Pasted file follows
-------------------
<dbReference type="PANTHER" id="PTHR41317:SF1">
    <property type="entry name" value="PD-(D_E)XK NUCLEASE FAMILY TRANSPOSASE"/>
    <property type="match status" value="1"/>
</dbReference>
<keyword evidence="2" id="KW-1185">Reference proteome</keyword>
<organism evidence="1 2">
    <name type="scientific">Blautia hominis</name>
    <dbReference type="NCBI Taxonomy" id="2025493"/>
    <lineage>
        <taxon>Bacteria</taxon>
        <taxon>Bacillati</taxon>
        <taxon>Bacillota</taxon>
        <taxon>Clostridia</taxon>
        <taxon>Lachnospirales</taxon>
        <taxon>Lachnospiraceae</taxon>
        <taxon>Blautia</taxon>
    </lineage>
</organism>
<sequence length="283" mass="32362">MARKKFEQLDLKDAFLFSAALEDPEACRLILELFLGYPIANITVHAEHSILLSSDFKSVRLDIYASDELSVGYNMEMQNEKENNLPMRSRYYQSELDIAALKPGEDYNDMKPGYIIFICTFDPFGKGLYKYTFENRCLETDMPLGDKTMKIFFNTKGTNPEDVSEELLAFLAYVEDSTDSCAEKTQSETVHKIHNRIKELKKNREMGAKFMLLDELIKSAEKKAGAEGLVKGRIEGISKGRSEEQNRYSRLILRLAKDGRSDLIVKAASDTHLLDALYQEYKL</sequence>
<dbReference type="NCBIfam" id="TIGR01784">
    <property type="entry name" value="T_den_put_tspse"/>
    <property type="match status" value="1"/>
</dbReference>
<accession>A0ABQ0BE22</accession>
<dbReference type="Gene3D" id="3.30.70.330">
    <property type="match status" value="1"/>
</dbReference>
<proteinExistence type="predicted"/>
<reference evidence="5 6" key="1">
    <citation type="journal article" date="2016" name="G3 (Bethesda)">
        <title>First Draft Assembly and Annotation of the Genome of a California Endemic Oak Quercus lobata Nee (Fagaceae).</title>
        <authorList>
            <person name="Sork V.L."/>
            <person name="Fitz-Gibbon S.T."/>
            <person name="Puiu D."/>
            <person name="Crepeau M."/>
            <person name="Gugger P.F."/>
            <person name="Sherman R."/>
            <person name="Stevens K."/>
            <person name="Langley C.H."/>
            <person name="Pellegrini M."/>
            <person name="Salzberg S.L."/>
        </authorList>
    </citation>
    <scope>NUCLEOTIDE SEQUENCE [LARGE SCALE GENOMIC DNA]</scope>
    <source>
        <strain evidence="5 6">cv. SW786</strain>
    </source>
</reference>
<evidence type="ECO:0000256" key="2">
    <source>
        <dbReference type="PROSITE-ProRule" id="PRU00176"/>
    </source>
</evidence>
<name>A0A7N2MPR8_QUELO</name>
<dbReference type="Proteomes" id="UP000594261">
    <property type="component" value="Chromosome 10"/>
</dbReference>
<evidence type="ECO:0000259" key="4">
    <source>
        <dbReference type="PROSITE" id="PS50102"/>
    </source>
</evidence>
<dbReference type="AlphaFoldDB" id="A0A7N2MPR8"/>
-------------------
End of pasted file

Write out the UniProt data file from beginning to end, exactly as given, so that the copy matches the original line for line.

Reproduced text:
<dbReference type="PANTHER" id="PTHR41317:SF1">
    <property type="entry name" value="PD-(D_E)XK NUCLEASE FAMILY TRANSPOSASE"/>
    <property type="match status" value="1"/>
</dbReference>
<keyword evidence="2" id="KW-1185">Reference proteome</keyword>
<organism evidence="1 2">
    <name type="scientific">Blautia hominis</name>
    <dbReference type="NCBI Taxonomy" id="2025493"/>
    <lineage>
        <taxon>Bacteria</taxon>
        <taxon>Bacillati</taxon>
        <taxon>Bacillota</taxon>
        <taxon>Clostridia</taxon>
        <taxon>Lachnospirales</taxon>
        <taxon>Lachnospiraceae</taxon>
        <taxon>Blautia</taxon>
    </lineage>
</organism>
<sequence length="283" mass="32362">MARKKFEQLDLKDAFLFSAALEDPEACRLILELFLGYPIANITVHAEHSILLSSDFKSVRLDIYASDELSVGYNMEMQNEKENNLPMRSRYYQSELDIAALKPGEDYNDMKPGYIIFICTFDPFGKGLYKYTFENRCLETDMPLGDKTMKIFFNTKGTNPEDVSEELLAFLAYVEDSTDSCAEKTQSETVHKIHNRIKELKKNREMGAKFMLLDELIKSAEKKAGAEGLVKGRIEGISKGRSEEQNRYSRLILRLAKDGRSDLIVKAASDTHLLDALYQEYKL</sequence>
<dbReference type="NCBIfam" id="TIGR01784">
    <property type="entry name" value="T_den_put_tspse"/>
    <property type="match status" value="1"/>
</dbReference>
<accession>A0ABQ0BE22</accession>
<dbReference type="Gene3D" id="3.30.70.330">
    <property type="match status" value="1"/>
</dbReference>
<proteinExistence type="predicted"/>
<reference evidence="5 6" key="1">
    <citation type="journal article" date="2016" name="G3 (Bethesda)">
        <title>First Draft Assembly and Annotation of the Genome of a California Endemic Oak Quercus lobata Nee (Fagaceae).</title>
        <authorList>
            <person name="Sork V.L."/>
            <person name="Fitz-Gibbon S.T."/>
            <person name="Puiu D."/>
            <person name="Crepeau M."/>
            <person name="Gugger P.F."/>
            <person name="Sherman R."/>
            <person name="Stevens K."/>
            <person name="Langley C.H."/>
            <person name="Pellegrini M."/>
            <person name="Salzberg S.L."/>
        </authorList>
    </citation>
    <scope>NUCLEOTIDE SEQUENCE [LARGE SCALE GENOMIC DNA]</scope>
    <source>
        <strain evidence="5 6">cv. SW786</strain>
    </source>
</reference>
<evidence type="ECO:0000256" key="2">
    <source>
        <dbReference type="PROSITE-ProRule" id="PRU00176"/>
    </source>
</evidence>
<name>A0A7N2MPR8_QUELO</name>
<dbReference type="Proteomes" id="UP000594261">
    <property type="component" value="Chromosome 10"/>
</dbReference>
<evidence type="ECO:0000259" key="4">
    <source>
        <dbReference type="PROSITE" id="PS50102"/>
    </source>
</evidence>
<dbReference type="AlphaFoldDB" id="A0A7N2MPR8"/>